President Trump said this weekend that he offered a “wonderful deal” to protect illegal immigrant Dreamers and that resistance among Democrats suggests the party would rather have a political issue than a solution.
Democrats have largely rejected the outlines of Mr. Trump’s proposal, saying that while the legalization of 1.8 million Dreamers was an important step, they would not agree to his plans for a border wall or to limiting the long chain of family migration.
The president is poised to deliver his plan to Capitol Hill this week and make his case directly to the public in his State of the Union address.
Mr. Trump took to Twitter late Saturday to say part of the reason he offered to protect 1.8 million Dreamers — nearly three times the number protected from deportation under the Obama-era Deferred Action for Childhood Arrivals amnesty — was to try to make Democrats feel the heat.
“I have offered DACA a wonderful deal, including a doubling in the number of recipients & a twelve year pathway to citizenship, for two reasons: (1) Because the Republicans want to fix a long time terrible problem. (2) To show that Democrats do not want to solve DACA, only use it!” Mr. Trump said.
“Democrats are not interested in Border Safety & Security or in the funding and rebuilding of our Military. They are only interested in Obstruction!” he added.
His plan would couple the amnesty for Dreamers with a $25 billion request for wall funding, limiting family sponsorship of migration to spouses and minor children, eliminating the Diversity Visa Lottery that gives away immigration passes based on chance, and a number of policy changes to stop abuse of the asylum system and speed deportations of illegal immigrants.
Republicans said that plan could be the basis of talks but they are eager to entice Democrats to deal.
“I think whatever we do is not going to pass with one party or the other,” House Majority Leader Kevin McCarthy, California Republican, said on NBC’s “Meet the Press.” “If you want to solve this and not be at this in another five or 10 years, you want to do it correctly and I think that bill has a lot of merit to solving the problem.”
Sen. Lindsey Graham, a South Carolina Republican who proposed a plan this month that would have protected 3 million illegal immigrants, said Mr. Trump’s proposal for 1.8 million Dreamers is a “credible offer.”
But he said the president was asking for too much on the chain migration side.
“We’re going to get there. We’re going to give a pathway to citizenship for 1.8 million Dreamers who have been well-vetted. We’re going to do something substantial on the border. We’re not going to cut legal immigration in half,” he said on ABC’s “This Week” program. “We’ll deal with chain migration in two phases, beginning in phase one.”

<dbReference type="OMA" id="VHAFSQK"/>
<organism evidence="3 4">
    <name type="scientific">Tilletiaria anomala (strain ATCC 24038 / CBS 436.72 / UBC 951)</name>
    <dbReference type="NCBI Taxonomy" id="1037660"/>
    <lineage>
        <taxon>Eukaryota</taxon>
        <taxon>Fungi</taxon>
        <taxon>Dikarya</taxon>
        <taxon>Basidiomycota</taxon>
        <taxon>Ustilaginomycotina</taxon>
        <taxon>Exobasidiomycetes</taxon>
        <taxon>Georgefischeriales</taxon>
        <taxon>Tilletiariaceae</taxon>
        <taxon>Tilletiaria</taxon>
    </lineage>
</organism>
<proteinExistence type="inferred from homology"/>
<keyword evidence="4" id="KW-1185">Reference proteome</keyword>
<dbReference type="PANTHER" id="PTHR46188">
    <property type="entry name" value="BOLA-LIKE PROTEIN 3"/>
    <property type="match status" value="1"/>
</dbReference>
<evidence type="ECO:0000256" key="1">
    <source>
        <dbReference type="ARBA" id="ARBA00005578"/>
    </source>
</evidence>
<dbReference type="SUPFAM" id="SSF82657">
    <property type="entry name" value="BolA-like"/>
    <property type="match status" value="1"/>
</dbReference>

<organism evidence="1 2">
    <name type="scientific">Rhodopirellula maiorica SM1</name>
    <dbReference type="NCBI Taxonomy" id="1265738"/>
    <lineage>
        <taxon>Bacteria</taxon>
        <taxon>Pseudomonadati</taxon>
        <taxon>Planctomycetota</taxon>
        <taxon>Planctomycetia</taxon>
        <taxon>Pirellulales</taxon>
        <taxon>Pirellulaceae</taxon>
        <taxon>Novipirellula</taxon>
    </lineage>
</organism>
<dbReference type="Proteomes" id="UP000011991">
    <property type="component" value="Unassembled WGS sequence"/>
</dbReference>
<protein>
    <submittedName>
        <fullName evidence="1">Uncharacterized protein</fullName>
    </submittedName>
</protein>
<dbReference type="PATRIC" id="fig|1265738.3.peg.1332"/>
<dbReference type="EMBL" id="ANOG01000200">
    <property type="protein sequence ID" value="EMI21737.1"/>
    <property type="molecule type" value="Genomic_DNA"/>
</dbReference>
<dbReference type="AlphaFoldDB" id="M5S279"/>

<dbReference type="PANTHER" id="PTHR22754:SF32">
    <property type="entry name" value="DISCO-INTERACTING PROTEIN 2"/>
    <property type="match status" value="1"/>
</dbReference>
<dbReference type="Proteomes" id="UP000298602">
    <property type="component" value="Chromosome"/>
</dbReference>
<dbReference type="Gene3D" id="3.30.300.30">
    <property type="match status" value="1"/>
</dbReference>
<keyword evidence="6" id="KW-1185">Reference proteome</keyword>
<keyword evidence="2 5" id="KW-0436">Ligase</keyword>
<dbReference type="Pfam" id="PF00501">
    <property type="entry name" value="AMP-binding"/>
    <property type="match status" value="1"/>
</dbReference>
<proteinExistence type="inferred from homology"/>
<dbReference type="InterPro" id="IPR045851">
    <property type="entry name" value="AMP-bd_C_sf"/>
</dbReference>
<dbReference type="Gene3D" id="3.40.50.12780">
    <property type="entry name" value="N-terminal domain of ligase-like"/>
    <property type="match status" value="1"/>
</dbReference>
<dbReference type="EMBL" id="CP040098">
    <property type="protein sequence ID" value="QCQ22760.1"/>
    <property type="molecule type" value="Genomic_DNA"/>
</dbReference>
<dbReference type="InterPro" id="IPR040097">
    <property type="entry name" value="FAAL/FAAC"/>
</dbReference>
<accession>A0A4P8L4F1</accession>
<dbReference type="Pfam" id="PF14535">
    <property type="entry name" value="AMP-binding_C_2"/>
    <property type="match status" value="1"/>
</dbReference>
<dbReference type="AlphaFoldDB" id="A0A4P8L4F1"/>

He also urged Democrats to “calm down” after several days of over-the-top vitriol that included accusations of racism and xenophobia lobbed at the president.
House Minority Leader Nancy Pelosi, California Democrat, has said the proposal is part of Mr. Trump’s plan to “make America white again,” and Senate Minority Leader Charles E. Schumer, New York Democrat, said Mr. Trump was using the Dreamers as a tool to fulfill a wish list for immigration hard-liners.
Sen. Bernard Sanders, Vermont independent, said Sunday that he has serious concerns about some parts of the president’s proposal and that the focus should be on ensuring legal status and a path to citizenship for Dreamers.
“Where the bad part comes is the idea of a wall, which I thought was a great idea in the 15th century when China built the Great Wall. Not so smart today when we have technology that is much more effective,” Mr. Sanders said on CBS’s “Face the Nation.”
“I think you’re going to see a lot of debate about how much money we should spend on border security,” he said.
Rep. Will Hurd, Texas Republican, and Rep. Pete Aguilar, California Democrat, said Mr. Trump was too ambitious and that the better solution is a narrow bill that protects Dreamers but doesn’t do nearly as much on immigration policy or border security.
They have offered a bill that would couple an amnesty with calls for more studies of border security and a promise for action three years from now.
“This is the only bill that would have 218 votes on the House floor. We feel very confident about that,” Mr. Hurd said on CBS.
In the Senate, meanwhile, Sen. Joe Manchin III, West Virginia Democrat, said hopes for a solution might lie in the two-dozen-member Common Sense Coalition of moderate senators who recently worked to end the three-day partial shutdown of the federal government.
“The president has laid out a template. We’re going to look at that template, and we’re going to work with it,” Mr. Manchin said on CNN’s “State of the Union.”
He also said comments like Mrs. Pelosi’s aren’t helpful.
“We don’t need that type of rhetoric on either side — from Nancy, Paul Ryan or anybody else,” Mr. Manchin said.
“I’m condemning all this crazy rhetoric that goes on,” he said. “We have to work together.”
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